The Cambridge Companion to Science Fiction

The Cambridge Companion to Science Fiction

The Cambridge Companion to Science Fiction

The Cambridge Companion to Science Fiction


Science fiction is at the intersection of numerous fields. It is literature which draws on popular culture, and engages in speculation about science, history, and all varieties of social relations. This volume brings together essays by scholars and practitioners of science fiction, which look at the genre from different angles. It examines science fiction from Thomas More to the present day; and introduces important critical approaches (including Marxism, postmodernism, feminism and queer theory).


We met in a bedroom of the Royal York Hotel in Toronto in 1971, at the First meeting of the Science Fiction Research Association. There had been an earlier, organizing meeting in New York; it is remembered, in part, for the blackboard exhortation by Dena Brown (then married to Charles Brown, who not long before had started publishing Locus, still the main news and reviews magazine of the science Fiction Field): 'Let's take science Fiction out of the classroom and put it back in the gutter where it belongs.' In those days, some fans considered the embrace of academia next to the kiss of death.

That was where we were, in Toronto, caught between our pulp traditions, our love for Edgar Rice Burroughs and A. Merritt and E. E. 'Doc' Smith, and the realization that science Fiction was capable of greater sophistication and that it was worthy of study, of scholarship, even of being taught to students. We had already seen evidence that it could be literature in the pages of The Magazine of Fantasy and Science Fiction, of Galaxy, even of Astounding; Kurt Vonnegut Jr was showing that science Fiction could break out of the backwaters of general expectations into the eddies of the mainstream, even into best-seller lists, and earn critical acclaim as well, even if it meant taking the label off the books.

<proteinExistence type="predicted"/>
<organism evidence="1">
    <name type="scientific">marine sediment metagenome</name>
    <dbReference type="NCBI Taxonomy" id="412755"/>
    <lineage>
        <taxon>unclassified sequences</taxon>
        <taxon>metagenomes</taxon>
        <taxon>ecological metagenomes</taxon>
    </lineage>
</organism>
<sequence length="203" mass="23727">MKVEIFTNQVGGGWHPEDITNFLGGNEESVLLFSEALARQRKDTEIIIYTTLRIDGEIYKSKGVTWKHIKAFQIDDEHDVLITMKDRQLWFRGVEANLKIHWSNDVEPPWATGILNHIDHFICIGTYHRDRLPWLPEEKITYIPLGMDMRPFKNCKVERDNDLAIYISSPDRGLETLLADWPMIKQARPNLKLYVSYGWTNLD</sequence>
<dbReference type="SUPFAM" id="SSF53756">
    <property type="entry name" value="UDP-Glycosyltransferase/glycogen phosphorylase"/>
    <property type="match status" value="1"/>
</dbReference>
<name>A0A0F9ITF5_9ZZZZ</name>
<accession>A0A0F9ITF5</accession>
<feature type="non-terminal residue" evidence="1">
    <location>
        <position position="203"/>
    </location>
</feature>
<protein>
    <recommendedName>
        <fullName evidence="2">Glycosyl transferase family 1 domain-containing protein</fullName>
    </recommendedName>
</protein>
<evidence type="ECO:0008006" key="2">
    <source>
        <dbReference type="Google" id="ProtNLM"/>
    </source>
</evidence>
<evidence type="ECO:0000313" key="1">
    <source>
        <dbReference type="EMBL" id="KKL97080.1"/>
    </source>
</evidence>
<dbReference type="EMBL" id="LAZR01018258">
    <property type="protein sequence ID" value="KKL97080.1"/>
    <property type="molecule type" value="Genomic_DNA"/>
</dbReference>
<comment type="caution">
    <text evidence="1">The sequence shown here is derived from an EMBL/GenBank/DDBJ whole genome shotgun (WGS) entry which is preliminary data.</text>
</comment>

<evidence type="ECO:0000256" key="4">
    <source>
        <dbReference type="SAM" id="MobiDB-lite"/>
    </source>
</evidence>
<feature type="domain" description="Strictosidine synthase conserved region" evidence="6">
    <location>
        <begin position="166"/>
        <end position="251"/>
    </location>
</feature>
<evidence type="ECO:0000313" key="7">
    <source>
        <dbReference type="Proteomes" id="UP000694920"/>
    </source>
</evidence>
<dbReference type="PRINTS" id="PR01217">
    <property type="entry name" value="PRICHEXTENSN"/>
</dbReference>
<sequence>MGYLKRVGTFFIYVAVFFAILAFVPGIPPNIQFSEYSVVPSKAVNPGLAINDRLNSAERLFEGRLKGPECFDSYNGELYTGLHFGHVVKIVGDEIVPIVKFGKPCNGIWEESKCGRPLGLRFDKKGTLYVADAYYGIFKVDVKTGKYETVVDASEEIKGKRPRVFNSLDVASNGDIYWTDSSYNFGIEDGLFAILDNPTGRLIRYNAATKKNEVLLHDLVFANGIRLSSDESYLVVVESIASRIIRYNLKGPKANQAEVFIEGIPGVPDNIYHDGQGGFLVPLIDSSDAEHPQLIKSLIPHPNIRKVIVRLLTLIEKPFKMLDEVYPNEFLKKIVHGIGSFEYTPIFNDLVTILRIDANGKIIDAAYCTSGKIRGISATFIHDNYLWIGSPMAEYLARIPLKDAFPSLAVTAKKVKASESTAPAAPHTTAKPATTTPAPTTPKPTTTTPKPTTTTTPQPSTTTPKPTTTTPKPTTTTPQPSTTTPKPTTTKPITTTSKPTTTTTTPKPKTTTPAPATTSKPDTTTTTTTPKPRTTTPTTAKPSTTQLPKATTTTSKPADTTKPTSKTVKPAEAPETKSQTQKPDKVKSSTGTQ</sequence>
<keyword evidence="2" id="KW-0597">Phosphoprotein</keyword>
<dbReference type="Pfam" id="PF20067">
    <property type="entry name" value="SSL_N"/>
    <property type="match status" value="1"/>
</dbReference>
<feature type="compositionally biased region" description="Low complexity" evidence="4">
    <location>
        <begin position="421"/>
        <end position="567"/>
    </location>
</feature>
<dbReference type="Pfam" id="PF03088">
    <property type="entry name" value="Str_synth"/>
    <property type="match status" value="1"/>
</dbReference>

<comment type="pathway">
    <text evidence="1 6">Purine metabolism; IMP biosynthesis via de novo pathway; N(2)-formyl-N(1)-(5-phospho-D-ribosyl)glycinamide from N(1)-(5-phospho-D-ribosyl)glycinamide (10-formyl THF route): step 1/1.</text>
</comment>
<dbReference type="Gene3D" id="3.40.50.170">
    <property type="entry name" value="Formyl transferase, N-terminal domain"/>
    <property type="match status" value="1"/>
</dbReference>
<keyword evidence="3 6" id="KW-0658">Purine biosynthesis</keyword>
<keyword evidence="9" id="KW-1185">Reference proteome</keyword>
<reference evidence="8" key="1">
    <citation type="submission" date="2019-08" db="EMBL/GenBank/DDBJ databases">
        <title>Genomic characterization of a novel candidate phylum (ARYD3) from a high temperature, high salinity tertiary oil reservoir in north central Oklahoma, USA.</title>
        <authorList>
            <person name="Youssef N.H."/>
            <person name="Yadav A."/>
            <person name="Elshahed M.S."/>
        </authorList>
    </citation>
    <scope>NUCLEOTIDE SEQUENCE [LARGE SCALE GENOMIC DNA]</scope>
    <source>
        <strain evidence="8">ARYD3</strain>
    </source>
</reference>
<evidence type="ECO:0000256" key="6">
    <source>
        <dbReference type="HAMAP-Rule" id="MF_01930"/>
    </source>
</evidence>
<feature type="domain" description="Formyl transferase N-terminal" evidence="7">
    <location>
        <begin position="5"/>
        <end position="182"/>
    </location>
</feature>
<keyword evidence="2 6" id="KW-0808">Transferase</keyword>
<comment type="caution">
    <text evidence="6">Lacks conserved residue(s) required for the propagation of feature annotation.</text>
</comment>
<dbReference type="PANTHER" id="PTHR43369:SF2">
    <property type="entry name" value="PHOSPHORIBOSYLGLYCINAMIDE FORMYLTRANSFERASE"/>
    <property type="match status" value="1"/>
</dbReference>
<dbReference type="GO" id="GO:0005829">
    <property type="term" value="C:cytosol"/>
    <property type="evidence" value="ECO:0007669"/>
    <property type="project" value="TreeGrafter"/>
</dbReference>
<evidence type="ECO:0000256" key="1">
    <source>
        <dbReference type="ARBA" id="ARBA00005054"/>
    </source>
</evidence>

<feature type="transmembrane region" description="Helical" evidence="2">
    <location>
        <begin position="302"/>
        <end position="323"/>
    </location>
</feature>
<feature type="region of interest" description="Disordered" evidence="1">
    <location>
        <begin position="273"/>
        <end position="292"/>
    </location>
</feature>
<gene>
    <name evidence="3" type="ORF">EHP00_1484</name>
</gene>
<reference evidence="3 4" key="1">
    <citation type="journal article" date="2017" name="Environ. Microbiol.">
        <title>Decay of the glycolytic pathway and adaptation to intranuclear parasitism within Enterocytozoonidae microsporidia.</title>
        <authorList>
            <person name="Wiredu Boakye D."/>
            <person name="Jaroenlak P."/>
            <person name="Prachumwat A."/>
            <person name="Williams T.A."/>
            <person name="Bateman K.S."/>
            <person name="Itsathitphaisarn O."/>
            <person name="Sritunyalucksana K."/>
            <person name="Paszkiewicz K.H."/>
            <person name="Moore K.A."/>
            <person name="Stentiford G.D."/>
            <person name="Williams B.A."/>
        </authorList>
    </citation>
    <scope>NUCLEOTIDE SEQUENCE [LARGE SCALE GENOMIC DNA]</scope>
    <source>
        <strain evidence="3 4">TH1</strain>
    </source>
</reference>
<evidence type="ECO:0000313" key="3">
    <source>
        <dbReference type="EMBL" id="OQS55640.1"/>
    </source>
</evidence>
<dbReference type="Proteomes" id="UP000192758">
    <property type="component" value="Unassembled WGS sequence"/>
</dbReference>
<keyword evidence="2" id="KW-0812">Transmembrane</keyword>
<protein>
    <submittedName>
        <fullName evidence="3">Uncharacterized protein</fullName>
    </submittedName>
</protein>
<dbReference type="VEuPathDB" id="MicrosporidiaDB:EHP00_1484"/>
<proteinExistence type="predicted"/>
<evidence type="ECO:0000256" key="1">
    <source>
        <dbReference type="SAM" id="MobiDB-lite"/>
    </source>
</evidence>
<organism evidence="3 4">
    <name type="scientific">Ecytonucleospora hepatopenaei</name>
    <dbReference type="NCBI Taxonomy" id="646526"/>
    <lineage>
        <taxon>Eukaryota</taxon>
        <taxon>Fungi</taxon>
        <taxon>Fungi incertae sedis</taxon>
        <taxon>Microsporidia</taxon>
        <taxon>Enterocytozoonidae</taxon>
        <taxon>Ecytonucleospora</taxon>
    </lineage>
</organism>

The writer and editor Judith Merril was there in Toronto; and the critic Leslie Fiedler, a symbol of the new academic acceptance of science Fiction; and Gerald Jonas, who was working on an article for New Yorker, had published a science-Fiction story himself and later would become the scienceFiction book-review editor of the New York Times. Robert Scholes showed up at a later meeting, I think. He was another academic convert who would present a series of insightful lectures three years later at Notre Dame (and get them published under the title of Structural Fabulation, just as Kingsley Amis had broken the critical ice in a series of lectures at Princeton a decade earlier, published as New Maps of Hell).

I do not remember who else was in the hotel room in Toronto, but Phil Klass was there. He had been one of those authors, writing as William Tenn . . .

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